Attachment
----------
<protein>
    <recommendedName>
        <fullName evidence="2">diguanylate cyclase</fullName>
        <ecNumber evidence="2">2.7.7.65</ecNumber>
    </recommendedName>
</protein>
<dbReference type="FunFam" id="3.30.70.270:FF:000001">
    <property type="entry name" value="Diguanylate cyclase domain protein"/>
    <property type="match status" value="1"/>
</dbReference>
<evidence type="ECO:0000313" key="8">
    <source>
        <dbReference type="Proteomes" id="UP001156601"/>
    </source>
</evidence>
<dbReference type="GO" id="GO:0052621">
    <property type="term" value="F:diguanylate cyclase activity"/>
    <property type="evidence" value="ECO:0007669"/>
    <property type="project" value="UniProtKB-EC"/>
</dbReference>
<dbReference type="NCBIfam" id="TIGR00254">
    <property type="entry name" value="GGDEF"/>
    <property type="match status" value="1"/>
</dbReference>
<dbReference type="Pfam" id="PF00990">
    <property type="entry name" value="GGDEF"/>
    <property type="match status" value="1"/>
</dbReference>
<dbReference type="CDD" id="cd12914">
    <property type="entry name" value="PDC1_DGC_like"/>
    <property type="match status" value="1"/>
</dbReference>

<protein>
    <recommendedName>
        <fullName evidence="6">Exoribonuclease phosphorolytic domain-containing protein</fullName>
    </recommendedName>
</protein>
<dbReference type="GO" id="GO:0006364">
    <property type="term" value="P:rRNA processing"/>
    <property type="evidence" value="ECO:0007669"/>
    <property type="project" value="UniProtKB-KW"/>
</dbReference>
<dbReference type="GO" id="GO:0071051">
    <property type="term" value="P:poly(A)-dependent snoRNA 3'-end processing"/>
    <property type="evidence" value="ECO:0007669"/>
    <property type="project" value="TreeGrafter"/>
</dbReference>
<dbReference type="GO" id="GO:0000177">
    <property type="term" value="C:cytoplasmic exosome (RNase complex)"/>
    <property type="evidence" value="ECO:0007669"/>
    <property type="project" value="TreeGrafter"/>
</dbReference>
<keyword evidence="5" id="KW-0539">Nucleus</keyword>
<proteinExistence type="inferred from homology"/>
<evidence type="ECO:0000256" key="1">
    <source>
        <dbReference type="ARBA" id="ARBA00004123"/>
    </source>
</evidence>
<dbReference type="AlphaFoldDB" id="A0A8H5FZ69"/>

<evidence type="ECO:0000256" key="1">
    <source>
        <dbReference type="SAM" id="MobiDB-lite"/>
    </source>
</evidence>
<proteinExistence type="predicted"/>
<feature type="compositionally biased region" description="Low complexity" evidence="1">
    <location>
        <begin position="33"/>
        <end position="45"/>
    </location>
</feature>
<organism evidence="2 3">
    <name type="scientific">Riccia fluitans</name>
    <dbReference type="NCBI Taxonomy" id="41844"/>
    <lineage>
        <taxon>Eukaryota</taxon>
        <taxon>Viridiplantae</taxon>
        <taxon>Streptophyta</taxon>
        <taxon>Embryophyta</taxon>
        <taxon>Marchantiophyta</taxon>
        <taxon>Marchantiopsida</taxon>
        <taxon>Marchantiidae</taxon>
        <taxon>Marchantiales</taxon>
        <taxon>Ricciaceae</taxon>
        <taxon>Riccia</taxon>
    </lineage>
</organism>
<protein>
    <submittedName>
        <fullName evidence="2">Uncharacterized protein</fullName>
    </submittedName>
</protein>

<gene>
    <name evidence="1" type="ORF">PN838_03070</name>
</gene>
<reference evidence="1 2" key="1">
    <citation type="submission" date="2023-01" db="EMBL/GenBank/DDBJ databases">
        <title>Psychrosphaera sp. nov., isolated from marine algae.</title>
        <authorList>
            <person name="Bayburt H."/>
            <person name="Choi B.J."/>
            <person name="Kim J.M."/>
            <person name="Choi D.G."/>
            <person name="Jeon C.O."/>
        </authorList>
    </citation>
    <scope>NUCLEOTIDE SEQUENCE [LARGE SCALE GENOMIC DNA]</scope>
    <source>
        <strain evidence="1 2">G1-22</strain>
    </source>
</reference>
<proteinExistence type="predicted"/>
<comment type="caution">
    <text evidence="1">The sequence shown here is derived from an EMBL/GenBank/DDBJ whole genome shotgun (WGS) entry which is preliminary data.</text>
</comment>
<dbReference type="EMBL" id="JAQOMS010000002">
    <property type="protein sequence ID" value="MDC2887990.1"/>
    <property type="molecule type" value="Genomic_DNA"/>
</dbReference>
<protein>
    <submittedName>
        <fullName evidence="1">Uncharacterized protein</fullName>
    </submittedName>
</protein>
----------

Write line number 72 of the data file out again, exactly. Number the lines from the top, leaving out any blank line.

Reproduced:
</feature>